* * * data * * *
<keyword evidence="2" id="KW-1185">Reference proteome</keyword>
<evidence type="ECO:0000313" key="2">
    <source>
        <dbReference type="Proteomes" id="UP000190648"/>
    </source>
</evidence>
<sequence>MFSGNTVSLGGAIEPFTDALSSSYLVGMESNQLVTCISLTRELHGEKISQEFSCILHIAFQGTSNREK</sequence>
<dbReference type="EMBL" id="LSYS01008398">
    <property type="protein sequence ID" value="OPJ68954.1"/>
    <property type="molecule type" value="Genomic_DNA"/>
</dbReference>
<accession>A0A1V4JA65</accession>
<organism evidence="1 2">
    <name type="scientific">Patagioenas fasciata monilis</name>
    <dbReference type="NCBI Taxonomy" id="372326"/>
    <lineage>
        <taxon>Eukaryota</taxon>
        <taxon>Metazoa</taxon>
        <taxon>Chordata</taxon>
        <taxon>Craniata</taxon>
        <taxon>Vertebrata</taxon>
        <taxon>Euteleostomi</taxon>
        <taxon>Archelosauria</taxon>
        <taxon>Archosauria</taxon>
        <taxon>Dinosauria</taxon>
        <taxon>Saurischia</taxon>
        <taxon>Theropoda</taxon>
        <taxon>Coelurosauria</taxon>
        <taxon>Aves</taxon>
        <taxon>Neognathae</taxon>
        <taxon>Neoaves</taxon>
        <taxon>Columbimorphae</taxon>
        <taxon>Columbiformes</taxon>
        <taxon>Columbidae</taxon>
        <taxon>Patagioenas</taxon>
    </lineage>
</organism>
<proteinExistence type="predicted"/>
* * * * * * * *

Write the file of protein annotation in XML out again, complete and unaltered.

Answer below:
<keyword evidence="2" id="KW-1185">Reference proteome</keyword>
<evidence type="ECO:0000313" key="2">
    <source>
        <dbReference type="Proteomes" id="UP000190648"/>
    </source>
</evidence>
<sequence>MFSGNTVSLGGAIEPFTDALSSSYLVGMESNQLVTCISLTRELHGEKISQEFSCILHIAFQGTSNREK</sequence>
<dbReference type="EMBL" id="LSYS01008398">
    <property type="protein sequence ID" value="OPJ68954.1"/>
    <property type="molecule type" value="Genomic_DNA"/>
</dbReference>
<accession>A0A1V4JA65</accession>
<organism evidence="1 2">
    <name type="scientific">Patagioenas fasciata monilis</name>
    <dbReference type="NCBI Taxonomy" id="372326"/>
    <lineage>
        <taxon>Eukaryota</taxon>
        <taxon>Metazoa</taxon>
        <taxon>Chordata</taxon>
        <taxon>Craniata</taxon>
        <taxon>Vertebrata</taxon>
        <taxon>Euteleostomi</taxon>
        <taxon>Archelosauria</taxon>
        <taxon>Archosauria</taxon>
        <taxon>Dinosauria</taxon>
        <taxon>Saurischia</taxon>
        <taxon>Theropoda</taxon>
        <taxon>Coelurosauria</taxon>
        <taxon>Aves</taxon>
        <taxon>Neognathae</taxon>
        <taxon>Neoaves</taxon>
        <taxon>Columbimorphae</taxon>
        <taxon>Columbiformes</taxon>
        <taxon>Columbidae</taxon>
        <taxon>Patagioenas</taxon>
    </lineage>
</organism>
<proteinExistence type="predicted"/>